Thanksgiving should be a relaxing time with our loved ones, where we break bread and create memories that will last for years to come.
Thanksgiving often marks the first foray into a stressful holiday season. We worry about how to cook eight different dishes in one oven. We stress about keeping Aunt Martha happy despite her criticism of our kids and choice of bathroom hand towels. We grit our teeth when Uncle Bill brings up politics at dinner *despite the actually spoken rule that no one should bring up politics at dinner.*
The worst part of it is… We feel guilty. We actually want to enjoy this time. We want to capture precious memories with people we love and feel connected to each other. We want to look back and say, “Dang! That was a great time!” But that’s hard to do when our blood pressure is up because cousin Nate invited his vegan girlfriend at the last minute and we’re trying to score the last Tofurkey at Whole Foods at 10pm on Wednesday night.
Today I want to show you 5 ways minimalism can put thanks and giving back into Thanksgiving, help you cook less, enjoy your loved ones more, and even declutter your cupboards, all at the same time.
(If you’d prefer to watch me share these tips, watch this Thanksgiving segment I did on Good Day Columbus several years ago!)
TIP #1: SIMPLIFY YOUR MENU
When did we get the idea that a Thanksgiving meal should feature multiple meats, 15 sides, and so many desserts one might mistake your kitchen for the International Betty Crocker Bake-Off? I urge you: forego this culinary excess and adopt a simple Thanksgiving menu consisting of main course, a few sides, and a dessert. Just pick your favorites and let the rest slide. For me, a menu of Thanksgiving faves would look like: turkey, mashed potatoes, stuffing, green bean casserole, pumpkin pie. And done.
TIP #2: POTLUCK
No one should be stuck in the kitchen all day on Thanksgiving. Let me suggest a wild alternative: only cook ONE THING on Thanksgiving. Yep. Ask your guests to bring the rest or buy it at the store. Give yourself a break and you can actually enjoy those guests instead of slaving over a hot stove. (The only exception to this is if you actually enjoy cooking that big meal all by yourself. If you love it, by all means, do it! And invite me over for next day leftovers, please.)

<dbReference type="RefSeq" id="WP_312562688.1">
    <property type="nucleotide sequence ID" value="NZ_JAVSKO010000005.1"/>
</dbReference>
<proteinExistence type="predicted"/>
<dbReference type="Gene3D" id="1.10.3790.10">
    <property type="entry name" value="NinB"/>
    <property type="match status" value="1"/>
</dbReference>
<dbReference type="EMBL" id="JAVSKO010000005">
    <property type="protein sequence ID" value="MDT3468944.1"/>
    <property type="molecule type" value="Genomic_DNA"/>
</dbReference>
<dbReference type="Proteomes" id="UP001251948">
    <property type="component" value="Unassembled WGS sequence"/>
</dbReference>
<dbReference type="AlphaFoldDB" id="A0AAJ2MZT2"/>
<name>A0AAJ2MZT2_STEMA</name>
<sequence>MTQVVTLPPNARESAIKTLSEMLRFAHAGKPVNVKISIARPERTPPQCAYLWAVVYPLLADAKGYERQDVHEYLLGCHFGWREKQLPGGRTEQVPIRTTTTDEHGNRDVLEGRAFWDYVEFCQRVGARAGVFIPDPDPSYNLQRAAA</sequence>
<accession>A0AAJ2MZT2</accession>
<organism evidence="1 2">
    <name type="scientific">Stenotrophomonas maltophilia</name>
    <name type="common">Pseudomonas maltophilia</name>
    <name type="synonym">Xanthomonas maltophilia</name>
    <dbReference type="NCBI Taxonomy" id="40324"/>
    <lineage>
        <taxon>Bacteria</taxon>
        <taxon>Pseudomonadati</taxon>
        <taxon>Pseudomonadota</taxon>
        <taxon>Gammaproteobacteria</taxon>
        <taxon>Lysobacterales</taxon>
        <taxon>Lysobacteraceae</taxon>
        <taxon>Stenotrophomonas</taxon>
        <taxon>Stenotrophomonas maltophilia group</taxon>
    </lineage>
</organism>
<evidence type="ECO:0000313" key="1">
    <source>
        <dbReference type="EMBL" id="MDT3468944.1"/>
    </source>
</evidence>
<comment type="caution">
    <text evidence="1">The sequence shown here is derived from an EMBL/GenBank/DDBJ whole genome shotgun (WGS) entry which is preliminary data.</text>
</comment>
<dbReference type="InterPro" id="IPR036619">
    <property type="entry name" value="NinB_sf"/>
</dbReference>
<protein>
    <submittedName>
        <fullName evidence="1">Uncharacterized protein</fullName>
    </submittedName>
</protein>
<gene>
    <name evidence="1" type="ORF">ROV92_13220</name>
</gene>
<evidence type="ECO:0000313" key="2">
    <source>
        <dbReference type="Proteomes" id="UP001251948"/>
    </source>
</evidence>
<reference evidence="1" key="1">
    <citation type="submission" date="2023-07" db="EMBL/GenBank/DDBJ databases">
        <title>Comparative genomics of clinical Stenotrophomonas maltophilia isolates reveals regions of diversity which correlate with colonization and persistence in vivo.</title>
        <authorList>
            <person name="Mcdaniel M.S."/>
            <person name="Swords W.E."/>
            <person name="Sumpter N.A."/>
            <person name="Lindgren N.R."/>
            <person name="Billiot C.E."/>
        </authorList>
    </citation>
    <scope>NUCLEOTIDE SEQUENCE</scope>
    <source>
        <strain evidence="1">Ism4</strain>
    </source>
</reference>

TIP #3: ASSIGN JOBS FOR PREP AND CLEANUP
Just like no one should spend all Thanksgiving day cooking alone, no one should prep or cleanup alone. Guests want to help, but they need direction. And it’s really hard to give direction when you’re cooking 10 things in a kitchen full of slightly tipsy relatives who are all trying to “help.”
A few days before Thanksgiving, get a piece of posterboard and write down all the prep AND clean-up jobs, from ironing the tablecloth and making place-cards to doing the dishes and boxing up leftovers. Include jobs for all ages. Kids love being helpful and I’ve found that making place-cards is the perfect job for them! You can also team up kids with older relatives to foster some inter-generational learnin’. How cool for your 6-year-old to learn how to set a proper table alongside her grandmother? Assign each guest a job or two. Or let them pick. Depending on how nice you’re feeling. 😉
TIP #4: DECLUTTER YOUR CUPBOARDS
Before you”Yeah, right!” and skip this step, let me explain why Thanksgiving is the perfect time to declutter your cupboards. This is the one time of year that you have a houseful of folks and use more dishes than ever, right? Well then, that also means it’s the perfect time to see how many dishes you actually need. (I’m talking to you, Baby Boomers, with a hutch full of china and special occasion dishes. I love you, but you need to hear me out on this one.)
A few days before Thanksgiving, take out all the dishes you plan to use. Then see what’s left in that hutch. Those guys need to go. Take them out, box them up, and assign each box a number, depending on how many guests you will have. When your guests arrive, let them each choose a set of dishes or draw numbers or have a White Elephant or hire a WWE referee and let your daughters-in-law duke it out for that butter dish.
The point is: the dishes go and your guests usher them kindly to the door. Please alert your guests ahead of time and let them know that these dishes are gifts, not obligations. If they can’t use them, they are welcome to pass them along to someone who can. (And if you can’t give the dishes in this way, I recommend you don’t give them at all. Nobody likes receiving “gifts” with obligations attached.)
TIP #5: COME UP WITH AN ALTERNATIVE BLACK FRIDAY ACTIVITY
It should come as no surprise that minimalists aren’t big fans of Black Friday. Even though much of it is online nowadays, I still think we would feel more thankful on this holiday if we thought less about how much we could save on a new TV and more about how we could spend quality time with our loved ones.
Some ideas: take a family hike, host a board game marathon, volunteer to clean up an elderly neighbor’s yard, do karaoke. The possibilities are endless, none of them involve spending your hard-earned cash, and all of them are guaranteed to make you feel thankful for another year of tromping around on this Earth with those people you love.
Alright y’all, that’s all I’ve got, but I will leave you with this: let’s make 2022 the year the holidays aren’t “crazy” but a time of actual joy and giving, of being thankful for what we’ve got, and not sweating the small details.
I wish you joy, peace, and as much pumpkin pie as you can eat.